Engage your lats as you grab the handles: Grab the handles of the lying leg curl machine like you mean it. If you do this, you’ll engage your lats, which also gives you a stable stance on the bench, preventing your pelvis from lifting.  

Too Much Weight During a Lying Leg Curl

You can go heavy with the weight on a lying leg curl, but not so heavy that you cannot bring your feet as far up towards your butt as they can go. As soon as you start going lower, you no longer optimize the full muscle contraction of the hamstrings. 

Not Bringing the Weight Down Slowly During a Lying Leg Curl

A lot of people allow the weight to come down way too fast. With a slower, more controlled motion, you’re allowing the hamstrings to engage during a lying leg curl. 

Lying Leg Curl Variations

When you perform a regular lying leg curl, you engage all three hamstring muscles. However, with a few slight variations, you can target outer or inner thigh muscles. Here's how to do lying leg curl variations: 

Legs Closer / Toes In: When you bring your legs closer together and point your toes in rather than keeping your feet straight as you would during a regular lying leg curl, you’ll target your inner hamstring muscles. 

Legs Wider / Toes Out: And likewise, by widening your legs on the roller pad and pointing your toes out, you’ll target the outer hamstring muscles specifically. 

Single-Leg Variation: Using the lying leg curl machine one leg at a time is a great way to switch it up and ensure equal strength across both of your hamstrings. 

You’ll find that the single-leg variation is extra challenging, and you’ll probably want to use at least half the weight you normally use for a regular lying leg curl.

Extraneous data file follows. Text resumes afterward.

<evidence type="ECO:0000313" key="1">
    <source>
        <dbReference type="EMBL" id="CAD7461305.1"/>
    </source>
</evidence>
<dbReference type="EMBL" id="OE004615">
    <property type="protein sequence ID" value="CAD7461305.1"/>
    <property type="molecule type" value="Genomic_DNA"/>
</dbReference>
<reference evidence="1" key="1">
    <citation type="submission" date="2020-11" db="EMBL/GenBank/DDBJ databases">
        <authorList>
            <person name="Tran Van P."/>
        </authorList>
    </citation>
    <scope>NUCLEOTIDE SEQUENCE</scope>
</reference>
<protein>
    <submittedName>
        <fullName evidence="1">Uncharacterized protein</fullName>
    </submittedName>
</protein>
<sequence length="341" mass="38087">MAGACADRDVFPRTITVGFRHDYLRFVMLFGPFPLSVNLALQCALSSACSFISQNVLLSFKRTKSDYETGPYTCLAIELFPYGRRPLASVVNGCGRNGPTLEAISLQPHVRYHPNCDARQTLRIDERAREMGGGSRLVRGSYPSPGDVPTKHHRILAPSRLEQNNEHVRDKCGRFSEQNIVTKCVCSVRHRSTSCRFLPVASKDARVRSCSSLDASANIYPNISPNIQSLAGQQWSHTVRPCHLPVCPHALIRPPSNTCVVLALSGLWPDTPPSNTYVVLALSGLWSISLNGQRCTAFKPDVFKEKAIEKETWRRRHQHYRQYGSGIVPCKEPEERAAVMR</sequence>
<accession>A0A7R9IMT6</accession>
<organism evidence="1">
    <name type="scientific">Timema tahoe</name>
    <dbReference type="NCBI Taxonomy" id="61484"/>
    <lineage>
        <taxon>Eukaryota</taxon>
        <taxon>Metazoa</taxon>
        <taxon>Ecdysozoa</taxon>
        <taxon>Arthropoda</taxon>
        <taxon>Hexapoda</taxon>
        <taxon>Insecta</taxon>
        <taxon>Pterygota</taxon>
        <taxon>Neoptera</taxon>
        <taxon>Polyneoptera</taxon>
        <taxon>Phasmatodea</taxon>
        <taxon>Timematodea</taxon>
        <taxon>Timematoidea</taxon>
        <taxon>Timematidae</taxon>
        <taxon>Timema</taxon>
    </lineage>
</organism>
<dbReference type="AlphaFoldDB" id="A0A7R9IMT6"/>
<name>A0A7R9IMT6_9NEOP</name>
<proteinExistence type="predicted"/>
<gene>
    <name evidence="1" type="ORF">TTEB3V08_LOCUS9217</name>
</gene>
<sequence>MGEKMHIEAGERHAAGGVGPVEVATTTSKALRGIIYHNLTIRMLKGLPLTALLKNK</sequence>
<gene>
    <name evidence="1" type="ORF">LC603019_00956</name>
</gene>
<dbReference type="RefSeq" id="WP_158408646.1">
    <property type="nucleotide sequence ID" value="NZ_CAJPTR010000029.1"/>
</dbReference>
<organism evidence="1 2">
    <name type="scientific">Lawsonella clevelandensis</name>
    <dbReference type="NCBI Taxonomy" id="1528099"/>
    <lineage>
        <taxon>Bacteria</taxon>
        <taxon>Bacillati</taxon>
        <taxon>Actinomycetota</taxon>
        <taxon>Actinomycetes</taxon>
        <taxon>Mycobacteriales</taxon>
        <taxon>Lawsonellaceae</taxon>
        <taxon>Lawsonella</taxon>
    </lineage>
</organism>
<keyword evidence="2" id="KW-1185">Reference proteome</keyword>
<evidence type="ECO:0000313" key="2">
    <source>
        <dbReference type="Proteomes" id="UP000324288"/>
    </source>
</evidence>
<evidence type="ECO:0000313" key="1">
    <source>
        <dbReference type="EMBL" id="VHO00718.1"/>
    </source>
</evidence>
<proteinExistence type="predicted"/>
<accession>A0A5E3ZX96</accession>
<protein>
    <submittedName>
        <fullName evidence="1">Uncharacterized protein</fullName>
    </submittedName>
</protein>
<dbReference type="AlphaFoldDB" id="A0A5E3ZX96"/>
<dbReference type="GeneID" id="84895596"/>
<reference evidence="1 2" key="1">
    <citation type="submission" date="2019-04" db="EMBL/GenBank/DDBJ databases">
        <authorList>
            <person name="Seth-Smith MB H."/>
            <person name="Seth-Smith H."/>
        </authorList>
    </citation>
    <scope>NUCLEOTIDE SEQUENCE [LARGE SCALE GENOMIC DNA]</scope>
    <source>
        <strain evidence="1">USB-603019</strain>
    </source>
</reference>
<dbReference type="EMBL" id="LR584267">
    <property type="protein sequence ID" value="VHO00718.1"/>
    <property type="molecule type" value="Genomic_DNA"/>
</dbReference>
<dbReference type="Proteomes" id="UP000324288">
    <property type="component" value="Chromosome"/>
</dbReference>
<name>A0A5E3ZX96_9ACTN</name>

How Can You Stretch Your Hamstrings Before a Lying Leg Curl? 

The Elephant Walk is a great hamstring stretch for before a lying leg curl.

Okay, so you’re sold on using a lying leg curl. You found a lying leg curl machine at your gym. You confidently know how to do a lying curl. 

Why not give those hamstrings a stretch before you head to the gym? 

In my opinion, the best hamstring stretch you can get is through the Elephant Walk. Not only does it light up your hamstrings, but it also helps stretch your lower back, providing lower back pain relief. 

You can watch a helpful video on how to perform an Elephant Walk here: 



But let’s get into the basic steps: 

  1. Tuck in your belly, bracing your core. 
  2. Shrug your shoulders up toward your ears. 
  3. Now, bend over, allowing your hands to touch the floor. Your core should be parallel to the ground.  
  4. Alternating legs, straighten one leg at a time–putting your whole body into the motion of straightening your leg, and allowing the opposite leg to remain slightly bent. This motion is called flossing. 
  5. Repeat for 40 reps–20 each leg. 


Flexible Back 2.0

Flexible Back for lying leg curl


If you’re a fan of the Elephant Walk, let me recommend our lower back flexibility program–Flexible Back 2.0. This is a loosening, 3-week regimen that will guide you through powerful stretching routines in the morning and evening. 

The Elephant Walk is just one of the many great stretches found in this program. 

And trust me, the stretches in Flexible Back 2.0 will carry you through the day feeling flexible, pain-free, and spry! 

The QL Claw

The QL Claw for flexibility after lying leg curl


I’d also recommend checking out our at-home, deep tissue massage tool, the QL Claw. The QL Claw will come in clutch for you as you work out, allowing you to get relief from any lower back pain resulting from the daily grind. 

The QL Claw provides relief from lower back and glute pain, and its innovative, claw design literally targets your pain points. With the QL Claw, you’ll feel empowered to take care of any lower back pain–all from home and without being dependent on someone else. 




[1] Davies, Clair, and Amber Davies. The Trigger Point Therapy Workbook: Your Self-Treatment Guide for Pain Relief. 3rd ed., New Harbinger Publications, Inc., 2013.


Leave a comment

Subscribe to our newsletter

Receive emails every few days with back pain relief tips, testimonials, and resources